by Charman Driver
photograph by Mark Petko
“Move as if your body is seaweed, and water is washing over you,” says Chelsea Jones.
I close my eyes and imagine what it looks (and feels) like to move like washed-over-seaweed. Here goes nothing …
I am standing, legs hip-distance apart, one foot in front of the other. Jones has guided my hands in to long straps connected to a peculiar piece of equipment called the pulley tower.
Jones is showing me how to perform a kind of exercise not known to many: Gyrotonic. Created by a Hungarian ballet dancer in the early ’80s to help recover from injury, it’s based on circular – not linear – movement in all directions.
My arms are wide and lifted skyward, and my chest is thrust forward. I begin to move with fluidity and rhythm, back and forth – a continuous motion in my body that really does simulate seaweed as water washes over it. At least I think so.
The pulley machine helps facilitate the graceful movements, but I am doing all the work. It’s not easy, but it feels good, and it feels natural – sort like swimming without water.
Gyrotonic, Jones says, creates strength and mobility around all of the joints and girdles of the body in three dimensions. It’s unique for sure, but it merges principles from other forms of movement that are very familiar to us, like yoga, dance, gymnastics, swimming, and tai chi.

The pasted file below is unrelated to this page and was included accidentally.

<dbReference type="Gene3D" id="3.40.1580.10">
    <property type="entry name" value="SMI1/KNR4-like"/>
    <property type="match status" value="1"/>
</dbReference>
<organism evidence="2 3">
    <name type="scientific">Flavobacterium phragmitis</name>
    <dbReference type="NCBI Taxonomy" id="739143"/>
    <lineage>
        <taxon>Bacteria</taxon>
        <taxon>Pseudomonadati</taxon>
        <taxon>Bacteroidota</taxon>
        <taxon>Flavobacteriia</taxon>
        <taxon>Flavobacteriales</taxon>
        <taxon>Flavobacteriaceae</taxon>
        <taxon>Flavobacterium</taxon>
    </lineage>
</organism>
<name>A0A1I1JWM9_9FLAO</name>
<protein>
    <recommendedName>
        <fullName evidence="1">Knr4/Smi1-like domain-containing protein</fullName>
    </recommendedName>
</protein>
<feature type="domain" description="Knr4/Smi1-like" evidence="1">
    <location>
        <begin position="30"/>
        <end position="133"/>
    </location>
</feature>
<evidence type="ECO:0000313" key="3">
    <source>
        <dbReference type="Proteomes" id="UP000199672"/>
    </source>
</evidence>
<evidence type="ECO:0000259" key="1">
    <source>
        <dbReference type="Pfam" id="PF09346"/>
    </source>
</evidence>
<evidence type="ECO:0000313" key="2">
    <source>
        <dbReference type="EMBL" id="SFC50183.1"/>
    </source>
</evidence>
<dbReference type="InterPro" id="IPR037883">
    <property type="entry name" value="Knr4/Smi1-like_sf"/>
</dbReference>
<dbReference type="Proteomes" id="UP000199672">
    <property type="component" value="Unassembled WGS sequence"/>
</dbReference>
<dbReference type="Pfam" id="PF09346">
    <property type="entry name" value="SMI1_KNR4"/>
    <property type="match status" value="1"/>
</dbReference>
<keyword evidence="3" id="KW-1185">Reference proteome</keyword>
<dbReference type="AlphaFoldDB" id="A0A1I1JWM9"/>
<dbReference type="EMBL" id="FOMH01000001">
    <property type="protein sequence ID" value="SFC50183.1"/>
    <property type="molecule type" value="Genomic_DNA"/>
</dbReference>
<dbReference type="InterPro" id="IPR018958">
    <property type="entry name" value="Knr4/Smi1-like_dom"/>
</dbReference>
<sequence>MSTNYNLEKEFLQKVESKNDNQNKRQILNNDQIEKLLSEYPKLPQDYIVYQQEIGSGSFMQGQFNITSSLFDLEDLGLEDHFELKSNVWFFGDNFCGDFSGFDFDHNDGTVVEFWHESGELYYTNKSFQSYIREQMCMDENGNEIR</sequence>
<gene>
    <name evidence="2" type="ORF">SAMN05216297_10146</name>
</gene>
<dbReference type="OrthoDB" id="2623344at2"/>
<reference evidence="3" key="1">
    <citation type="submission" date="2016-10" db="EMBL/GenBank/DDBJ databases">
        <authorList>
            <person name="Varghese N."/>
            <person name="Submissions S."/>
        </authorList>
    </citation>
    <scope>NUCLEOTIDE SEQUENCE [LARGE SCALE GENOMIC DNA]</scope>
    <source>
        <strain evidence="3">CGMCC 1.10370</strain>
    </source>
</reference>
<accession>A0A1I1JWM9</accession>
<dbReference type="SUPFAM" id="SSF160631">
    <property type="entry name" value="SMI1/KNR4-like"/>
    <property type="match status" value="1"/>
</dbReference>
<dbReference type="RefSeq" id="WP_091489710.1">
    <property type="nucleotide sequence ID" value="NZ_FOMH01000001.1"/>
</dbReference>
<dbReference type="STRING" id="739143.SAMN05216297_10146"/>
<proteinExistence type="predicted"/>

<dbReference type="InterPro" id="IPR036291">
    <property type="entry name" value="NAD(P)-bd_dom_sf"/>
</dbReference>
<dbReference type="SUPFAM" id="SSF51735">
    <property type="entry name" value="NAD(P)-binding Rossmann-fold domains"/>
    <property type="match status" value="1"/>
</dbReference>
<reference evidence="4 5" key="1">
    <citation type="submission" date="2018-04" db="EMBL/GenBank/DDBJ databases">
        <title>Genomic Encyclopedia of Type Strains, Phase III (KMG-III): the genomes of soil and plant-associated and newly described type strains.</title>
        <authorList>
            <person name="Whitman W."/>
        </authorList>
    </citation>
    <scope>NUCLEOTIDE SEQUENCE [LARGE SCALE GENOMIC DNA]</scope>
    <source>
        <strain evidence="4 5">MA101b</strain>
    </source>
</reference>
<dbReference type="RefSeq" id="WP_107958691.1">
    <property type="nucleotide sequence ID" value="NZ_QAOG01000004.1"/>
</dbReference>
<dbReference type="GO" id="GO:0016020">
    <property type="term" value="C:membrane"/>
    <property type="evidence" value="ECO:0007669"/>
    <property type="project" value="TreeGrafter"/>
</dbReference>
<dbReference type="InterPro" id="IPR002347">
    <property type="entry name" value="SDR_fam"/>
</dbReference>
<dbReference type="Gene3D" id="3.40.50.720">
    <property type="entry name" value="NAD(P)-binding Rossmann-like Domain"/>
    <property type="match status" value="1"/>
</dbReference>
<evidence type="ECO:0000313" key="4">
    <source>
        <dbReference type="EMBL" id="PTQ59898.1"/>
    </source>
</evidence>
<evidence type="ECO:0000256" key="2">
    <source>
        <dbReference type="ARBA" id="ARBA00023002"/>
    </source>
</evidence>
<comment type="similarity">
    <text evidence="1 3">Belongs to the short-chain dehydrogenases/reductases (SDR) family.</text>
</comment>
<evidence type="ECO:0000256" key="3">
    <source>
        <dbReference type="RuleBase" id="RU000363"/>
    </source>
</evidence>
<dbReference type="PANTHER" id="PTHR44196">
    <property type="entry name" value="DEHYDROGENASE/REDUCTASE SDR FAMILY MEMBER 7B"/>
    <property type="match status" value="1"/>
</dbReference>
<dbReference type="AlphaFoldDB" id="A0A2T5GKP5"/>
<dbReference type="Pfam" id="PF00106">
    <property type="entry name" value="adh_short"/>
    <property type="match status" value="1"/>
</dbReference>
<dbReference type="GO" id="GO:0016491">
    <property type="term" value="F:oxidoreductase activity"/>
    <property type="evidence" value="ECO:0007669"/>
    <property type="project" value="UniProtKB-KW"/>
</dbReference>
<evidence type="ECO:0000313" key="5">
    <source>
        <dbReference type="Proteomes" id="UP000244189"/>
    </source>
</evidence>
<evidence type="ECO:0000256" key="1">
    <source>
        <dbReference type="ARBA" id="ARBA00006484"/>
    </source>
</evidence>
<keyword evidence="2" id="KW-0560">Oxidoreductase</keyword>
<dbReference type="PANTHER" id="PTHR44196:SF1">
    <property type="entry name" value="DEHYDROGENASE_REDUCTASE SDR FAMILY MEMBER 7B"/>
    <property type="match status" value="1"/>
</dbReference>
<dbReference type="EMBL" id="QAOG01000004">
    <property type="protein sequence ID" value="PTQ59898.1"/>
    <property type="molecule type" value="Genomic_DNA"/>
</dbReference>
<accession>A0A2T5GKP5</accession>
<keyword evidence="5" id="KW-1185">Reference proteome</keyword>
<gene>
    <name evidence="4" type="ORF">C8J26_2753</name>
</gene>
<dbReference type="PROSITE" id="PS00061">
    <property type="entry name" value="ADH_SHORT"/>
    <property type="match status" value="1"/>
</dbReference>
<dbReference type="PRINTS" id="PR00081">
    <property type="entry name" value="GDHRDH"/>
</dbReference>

The weight- and pulley-based equipment – which includes machines like a pulley tower, jumping-stretching board, leg extension unit, gyrotoner, and archway – make it possible to achieve flowing, dancer-like movements.
Jones is a one of the pioneers of this method in Raleigh. The CEO of Evolve Movement – which has two area studios devoted to Pilates, yoga, and Gyrotonic – she was one of the first practitioners in the area when she introduced it in 2002.
“It is a beautiful complement to Pilates,” she says, because it allows the body to flow freely between contraction and extension, like swimming or dance.
“By comparison, the Pilates Method is more linear and focuses on teaching girdle stability, “ she says. “Both techniques are super-important.”
Gyrotonic’s circular, fluid exercises work the entire body and are said to promote strong, lean muscles; increase flexibility, coordination, and balance; enhance joint mobility, renew energy and vitality; and promote a sense of calm and well being.
For me, the circular, spiraling motions, and breathing (which I learned is deeply rooted in yoga) helped relax my tight muscles and stiff joints. It felt particularly yummy in my back, as this method allows the spine to move in all directions, which is great for improving back strength and flexibility.
It’s also suitable for just about anybody. Jones says elite athletes, movers, and dancers can get an intense physical workout from Gyrotonic; older people or those with autoimmune disease can benefit from a gentler session; and those with injuries can use the system therapeutically.
For more information about Gyrotonic, go to